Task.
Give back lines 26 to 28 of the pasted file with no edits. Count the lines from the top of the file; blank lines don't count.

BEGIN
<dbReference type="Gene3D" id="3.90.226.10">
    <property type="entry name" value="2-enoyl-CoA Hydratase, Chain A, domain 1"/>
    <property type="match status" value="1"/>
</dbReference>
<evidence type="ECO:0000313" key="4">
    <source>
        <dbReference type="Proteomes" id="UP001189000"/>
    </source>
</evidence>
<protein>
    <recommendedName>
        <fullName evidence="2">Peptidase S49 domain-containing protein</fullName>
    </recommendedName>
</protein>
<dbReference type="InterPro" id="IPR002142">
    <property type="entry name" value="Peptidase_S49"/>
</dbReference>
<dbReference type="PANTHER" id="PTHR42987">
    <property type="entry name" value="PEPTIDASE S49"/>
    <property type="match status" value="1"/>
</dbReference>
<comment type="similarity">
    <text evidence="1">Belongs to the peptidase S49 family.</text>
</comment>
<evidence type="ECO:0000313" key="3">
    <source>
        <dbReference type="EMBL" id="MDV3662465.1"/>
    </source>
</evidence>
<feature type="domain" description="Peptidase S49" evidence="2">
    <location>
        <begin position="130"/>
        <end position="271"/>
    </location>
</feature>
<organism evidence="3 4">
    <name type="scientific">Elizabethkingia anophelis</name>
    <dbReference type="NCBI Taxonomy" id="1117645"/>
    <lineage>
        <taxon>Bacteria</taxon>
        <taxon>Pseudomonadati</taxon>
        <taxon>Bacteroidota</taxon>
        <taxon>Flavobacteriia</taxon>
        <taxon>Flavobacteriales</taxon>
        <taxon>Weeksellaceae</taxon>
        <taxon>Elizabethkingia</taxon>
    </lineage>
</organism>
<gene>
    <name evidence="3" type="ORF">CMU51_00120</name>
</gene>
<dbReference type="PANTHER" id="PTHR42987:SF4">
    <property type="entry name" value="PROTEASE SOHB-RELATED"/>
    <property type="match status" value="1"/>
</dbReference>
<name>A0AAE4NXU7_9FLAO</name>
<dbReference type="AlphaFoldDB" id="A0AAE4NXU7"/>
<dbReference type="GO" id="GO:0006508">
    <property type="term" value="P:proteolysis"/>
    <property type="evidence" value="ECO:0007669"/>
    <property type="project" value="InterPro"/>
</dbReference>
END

    <source>
        <dbReference type="EMBL" id="MDV3662465.1"/>
    </source>